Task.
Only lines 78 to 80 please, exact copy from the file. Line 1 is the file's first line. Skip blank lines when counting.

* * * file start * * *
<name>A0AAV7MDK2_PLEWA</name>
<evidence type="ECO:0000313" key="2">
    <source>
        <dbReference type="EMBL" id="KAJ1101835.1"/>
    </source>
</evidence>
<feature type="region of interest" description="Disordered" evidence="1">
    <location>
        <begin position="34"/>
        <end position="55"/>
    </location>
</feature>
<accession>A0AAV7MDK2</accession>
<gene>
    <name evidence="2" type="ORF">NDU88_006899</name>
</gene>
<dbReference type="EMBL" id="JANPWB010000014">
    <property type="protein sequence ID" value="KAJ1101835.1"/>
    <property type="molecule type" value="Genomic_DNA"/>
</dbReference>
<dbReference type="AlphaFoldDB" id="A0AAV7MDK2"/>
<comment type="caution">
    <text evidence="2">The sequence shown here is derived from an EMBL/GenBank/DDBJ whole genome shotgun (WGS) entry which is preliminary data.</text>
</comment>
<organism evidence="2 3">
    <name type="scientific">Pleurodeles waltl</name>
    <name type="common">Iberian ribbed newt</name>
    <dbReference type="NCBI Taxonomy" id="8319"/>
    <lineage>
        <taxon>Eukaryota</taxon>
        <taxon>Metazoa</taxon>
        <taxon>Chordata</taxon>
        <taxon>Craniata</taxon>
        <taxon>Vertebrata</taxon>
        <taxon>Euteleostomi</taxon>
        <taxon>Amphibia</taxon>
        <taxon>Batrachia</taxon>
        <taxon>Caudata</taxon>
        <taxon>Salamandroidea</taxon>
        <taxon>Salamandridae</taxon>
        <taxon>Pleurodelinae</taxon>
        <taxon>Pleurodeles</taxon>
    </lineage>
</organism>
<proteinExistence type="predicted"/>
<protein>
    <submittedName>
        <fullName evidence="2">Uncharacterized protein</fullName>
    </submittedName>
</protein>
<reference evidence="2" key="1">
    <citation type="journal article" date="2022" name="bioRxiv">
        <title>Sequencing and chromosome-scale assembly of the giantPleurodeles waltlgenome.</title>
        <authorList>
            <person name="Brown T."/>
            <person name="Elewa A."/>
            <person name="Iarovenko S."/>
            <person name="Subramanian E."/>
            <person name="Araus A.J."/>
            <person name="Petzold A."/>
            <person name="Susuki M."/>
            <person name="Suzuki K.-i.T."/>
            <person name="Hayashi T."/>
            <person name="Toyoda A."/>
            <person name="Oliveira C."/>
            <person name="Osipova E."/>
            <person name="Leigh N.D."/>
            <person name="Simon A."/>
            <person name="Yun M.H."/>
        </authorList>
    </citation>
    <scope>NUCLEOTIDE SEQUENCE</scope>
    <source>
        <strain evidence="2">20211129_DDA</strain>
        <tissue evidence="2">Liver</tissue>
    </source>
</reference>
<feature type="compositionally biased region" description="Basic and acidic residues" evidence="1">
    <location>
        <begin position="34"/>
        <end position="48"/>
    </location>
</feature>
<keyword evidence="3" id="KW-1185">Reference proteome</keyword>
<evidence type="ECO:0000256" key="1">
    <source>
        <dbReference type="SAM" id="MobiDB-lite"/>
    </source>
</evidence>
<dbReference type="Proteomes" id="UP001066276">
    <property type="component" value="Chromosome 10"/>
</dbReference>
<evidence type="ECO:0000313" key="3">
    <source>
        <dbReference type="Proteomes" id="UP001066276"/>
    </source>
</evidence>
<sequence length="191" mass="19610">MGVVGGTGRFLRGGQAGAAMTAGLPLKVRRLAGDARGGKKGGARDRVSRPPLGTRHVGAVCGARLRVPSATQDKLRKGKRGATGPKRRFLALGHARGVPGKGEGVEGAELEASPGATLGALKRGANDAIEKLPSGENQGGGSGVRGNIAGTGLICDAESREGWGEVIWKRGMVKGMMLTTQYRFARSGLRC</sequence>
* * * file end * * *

<feature type="compositionally biased region" description="Basic and acidic residues" evidence="1">
    <location>
        <begin position="34"/>